Friday, June 26, 2009

All have sinned and fallen short....

"Sir, are you so grossly ignorant of human nature,
as not to know that a man may be very sincere in good principles,
without having good practice?"
Samuel Johnson

Responding to the glee with which many have reacted to Governor Sanford's admission that he has sinned against God and his family, James Bowman observes that those who accuse him of hypocrisy can only do so because he actually has moral standards to fall short of:
.... To watch these hypocrisy-haters sneer, you’d think that the only way for one to have moral principles was always to observe them oneself. But, clearly, that cannot be the case. If it were, there would be no more moral principles at all, since it is in the nature of humanity to fall short of them. That’s why it sometimes seems that doing away with moral principles altogether is precisely the goal of those in the media and elsewhere who are most savage against hypocrisy. What they hate is not that someone has fallen short of his own standards; it’s that he ever dared to have any standards in the first place. (emphasis added) [more]
Joe Carter:
In the eyes of the media, Mark Sanford has committed the unpardonable social sin. No, not adultery—is that even frowned upon anymore?—but the sin of being a hypocrite. ....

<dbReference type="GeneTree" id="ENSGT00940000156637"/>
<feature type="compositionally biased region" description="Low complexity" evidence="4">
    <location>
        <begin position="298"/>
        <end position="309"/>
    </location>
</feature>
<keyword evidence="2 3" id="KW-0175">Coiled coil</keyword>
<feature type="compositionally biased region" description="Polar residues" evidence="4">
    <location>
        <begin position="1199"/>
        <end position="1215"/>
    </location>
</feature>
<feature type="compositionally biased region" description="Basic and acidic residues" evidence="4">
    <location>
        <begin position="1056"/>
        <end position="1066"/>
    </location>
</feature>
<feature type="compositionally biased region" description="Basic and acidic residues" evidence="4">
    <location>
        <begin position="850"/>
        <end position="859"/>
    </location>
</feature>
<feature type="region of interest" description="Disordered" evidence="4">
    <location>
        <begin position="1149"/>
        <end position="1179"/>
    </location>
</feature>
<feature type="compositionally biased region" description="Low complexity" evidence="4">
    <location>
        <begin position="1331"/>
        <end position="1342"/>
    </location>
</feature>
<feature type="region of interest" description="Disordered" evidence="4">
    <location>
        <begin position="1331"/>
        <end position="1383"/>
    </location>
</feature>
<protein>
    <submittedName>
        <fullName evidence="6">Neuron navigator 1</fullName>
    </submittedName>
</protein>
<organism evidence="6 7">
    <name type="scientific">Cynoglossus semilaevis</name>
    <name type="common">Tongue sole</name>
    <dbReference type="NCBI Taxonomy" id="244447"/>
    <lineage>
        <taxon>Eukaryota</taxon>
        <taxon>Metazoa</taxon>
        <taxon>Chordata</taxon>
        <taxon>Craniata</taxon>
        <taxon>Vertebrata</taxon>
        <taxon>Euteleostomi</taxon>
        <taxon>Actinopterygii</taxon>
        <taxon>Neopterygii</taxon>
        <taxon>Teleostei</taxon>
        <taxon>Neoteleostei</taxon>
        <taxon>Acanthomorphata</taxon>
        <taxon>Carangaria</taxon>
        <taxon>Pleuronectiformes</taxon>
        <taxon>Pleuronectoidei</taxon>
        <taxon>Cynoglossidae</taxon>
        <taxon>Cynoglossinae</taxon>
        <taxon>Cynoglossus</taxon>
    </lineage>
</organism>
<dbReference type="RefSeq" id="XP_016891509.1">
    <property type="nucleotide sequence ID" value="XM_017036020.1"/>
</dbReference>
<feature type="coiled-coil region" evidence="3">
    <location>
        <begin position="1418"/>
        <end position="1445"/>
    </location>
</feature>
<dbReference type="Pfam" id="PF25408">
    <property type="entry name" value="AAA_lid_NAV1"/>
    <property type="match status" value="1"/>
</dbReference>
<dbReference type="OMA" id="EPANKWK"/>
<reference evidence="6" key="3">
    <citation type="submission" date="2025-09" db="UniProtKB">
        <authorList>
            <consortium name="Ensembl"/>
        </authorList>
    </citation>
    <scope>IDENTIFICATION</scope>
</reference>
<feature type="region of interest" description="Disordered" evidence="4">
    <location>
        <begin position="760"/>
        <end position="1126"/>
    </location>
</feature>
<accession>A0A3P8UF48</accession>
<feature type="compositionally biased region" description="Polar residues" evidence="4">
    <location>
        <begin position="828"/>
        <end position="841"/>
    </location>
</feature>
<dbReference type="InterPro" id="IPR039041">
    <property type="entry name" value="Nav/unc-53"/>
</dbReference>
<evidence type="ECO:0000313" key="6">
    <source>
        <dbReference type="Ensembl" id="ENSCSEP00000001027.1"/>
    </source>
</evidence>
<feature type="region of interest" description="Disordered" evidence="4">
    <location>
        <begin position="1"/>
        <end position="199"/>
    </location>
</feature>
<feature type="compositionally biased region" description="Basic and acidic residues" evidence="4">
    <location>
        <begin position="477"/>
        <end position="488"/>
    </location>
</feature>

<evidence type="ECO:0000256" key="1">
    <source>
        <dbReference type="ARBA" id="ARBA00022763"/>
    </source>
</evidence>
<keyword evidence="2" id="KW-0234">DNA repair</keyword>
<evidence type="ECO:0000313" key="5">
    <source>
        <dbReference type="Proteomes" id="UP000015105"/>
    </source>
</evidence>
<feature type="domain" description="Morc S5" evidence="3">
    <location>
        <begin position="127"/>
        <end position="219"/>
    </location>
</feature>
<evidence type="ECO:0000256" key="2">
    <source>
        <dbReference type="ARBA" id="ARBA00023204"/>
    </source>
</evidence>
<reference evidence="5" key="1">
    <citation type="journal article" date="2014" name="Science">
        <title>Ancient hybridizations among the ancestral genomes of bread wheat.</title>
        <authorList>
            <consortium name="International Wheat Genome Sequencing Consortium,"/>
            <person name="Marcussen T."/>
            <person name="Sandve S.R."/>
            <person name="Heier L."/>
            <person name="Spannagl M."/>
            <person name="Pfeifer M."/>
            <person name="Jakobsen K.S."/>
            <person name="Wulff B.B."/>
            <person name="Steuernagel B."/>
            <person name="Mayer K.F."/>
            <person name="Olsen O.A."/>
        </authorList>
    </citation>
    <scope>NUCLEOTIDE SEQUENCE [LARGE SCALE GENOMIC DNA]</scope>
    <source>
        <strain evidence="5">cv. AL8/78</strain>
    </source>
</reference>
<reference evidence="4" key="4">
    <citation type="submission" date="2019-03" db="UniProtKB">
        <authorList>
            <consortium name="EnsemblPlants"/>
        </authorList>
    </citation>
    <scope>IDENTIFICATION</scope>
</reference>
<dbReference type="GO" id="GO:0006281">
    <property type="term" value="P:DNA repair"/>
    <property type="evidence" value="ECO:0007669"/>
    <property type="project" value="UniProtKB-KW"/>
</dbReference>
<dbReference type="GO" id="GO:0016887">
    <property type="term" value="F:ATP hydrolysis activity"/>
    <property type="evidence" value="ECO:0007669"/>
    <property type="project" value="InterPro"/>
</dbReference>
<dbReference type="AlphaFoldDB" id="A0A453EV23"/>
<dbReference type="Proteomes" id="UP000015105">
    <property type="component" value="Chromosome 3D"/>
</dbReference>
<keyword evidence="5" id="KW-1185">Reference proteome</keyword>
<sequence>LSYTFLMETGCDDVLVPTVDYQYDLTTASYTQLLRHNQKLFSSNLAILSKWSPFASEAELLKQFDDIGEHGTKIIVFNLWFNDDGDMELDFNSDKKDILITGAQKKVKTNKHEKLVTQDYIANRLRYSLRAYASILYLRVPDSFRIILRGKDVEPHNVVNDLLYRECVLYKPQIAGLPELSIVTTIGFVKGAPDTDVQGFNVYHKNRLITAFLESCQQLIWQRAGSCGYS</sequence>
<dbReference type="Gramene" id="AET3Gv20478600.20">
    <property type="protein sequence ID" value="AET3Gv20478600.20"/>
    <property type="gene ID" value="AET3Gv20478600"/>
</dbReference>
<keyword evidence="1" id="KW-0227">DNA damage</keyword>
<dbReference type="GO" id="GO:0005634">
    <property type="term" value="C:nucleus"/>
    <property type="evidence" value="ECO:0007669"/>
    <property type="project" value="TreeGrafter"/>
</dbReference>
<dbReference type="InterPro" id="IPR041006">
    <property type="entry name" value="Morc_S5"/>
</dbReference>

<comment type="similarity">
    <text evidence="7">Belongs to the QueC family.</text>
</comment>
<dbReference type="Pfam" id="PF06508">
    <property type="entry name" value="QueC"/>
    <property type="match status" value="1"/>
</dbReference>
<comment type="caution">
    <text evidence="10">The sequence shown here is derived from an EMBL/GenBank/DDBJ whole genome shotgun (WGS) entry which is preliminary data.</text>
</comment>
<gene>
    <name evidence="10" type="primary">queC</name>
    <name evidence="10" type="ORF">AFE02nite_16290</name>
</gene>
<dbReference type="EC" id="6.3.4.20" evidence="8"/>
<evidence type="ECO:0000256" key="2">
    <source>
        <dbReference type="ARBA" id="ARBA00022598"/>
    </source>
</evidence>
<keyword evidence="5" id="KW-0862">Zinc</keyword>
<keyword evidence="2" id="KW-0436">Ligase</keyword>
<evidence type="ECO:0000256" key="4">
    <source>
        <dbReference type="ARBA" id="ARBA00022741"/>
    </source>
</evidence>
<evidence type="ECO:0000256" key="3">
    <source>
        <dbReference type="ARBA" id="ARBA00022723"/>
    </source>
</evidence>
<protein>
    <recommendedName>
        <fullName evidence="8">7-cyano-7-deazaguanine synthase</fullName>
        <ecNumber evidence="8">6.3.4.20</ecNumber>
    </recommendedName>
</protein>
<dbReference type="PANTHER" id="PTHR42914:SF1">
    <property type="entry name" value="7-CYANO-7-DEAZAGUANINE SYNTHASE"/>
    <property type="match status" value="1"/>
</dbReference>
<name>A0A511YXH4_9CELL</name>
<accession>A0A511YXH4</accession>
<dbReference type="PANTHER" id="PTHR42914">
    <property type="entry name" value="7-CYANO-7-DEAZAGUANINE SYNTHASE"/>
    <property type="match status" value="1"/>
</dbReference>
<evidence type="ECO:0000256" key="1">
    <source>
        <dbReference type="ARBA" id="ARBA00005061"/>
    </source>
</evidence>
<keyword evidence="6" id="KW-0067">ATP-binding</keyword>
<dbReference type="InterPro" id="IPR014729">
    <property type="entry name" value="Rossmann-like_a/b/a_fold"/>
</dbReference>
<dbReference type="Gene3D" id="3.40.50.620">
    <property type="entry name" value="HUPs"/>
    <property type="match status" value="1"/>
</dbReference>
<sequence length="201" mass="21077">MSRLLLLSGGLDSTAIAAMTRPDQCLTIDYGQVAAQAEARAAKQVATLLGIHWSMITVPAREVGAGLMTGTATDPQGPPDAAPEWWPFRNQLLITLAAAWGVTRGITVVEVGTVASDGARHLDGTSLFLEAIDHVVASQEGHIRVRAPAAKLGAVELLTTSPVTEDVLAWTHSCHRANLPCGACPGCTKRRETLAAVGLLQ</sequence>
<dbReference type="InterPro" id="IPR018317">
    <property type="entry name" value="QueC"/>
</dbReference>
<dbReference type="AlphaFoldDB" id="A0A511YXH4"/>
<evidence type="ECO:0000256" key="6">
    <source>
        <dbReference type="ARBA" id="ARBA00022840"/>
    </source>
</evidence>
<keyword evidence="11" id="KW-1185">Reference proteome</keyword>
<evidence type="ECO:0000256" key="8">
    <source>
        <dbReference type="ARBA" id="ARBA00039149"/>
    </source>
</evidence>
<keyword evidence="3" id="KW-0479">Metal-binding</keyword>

Sanford may very well turn out to be guilty of hypocrisy if he refuses to resign. But he is repeatedly being refereed to as a hypocrite for the wrong reasons by people who are apparently ignorant about what hypocrisy is.

The American Heritage Dictionary defines hypocrisy as “The practice of professing beliefs, feelings, or virtues that one does not hold or possess; falseness.” The British literary critic William Hazlitt once explained, “He is a hypocrite who professes what he does not believe; not he who does not practice all he wishes or approves”

By all appearances, Sanford does indeed believe in marital fidelity. His failures so far are due to his behaving in a way that does not comport with those values; a matter not of hypocrisy but of moral inconsistency. .... [more]
Virtual Tar and Feathers by James Bowman - The New Criterion, First Thoughts — A First Things Blog

No comments:

Post a Comment

Comments are moderated. I will gladly approve any comment that responds directly and politely to what has been posted.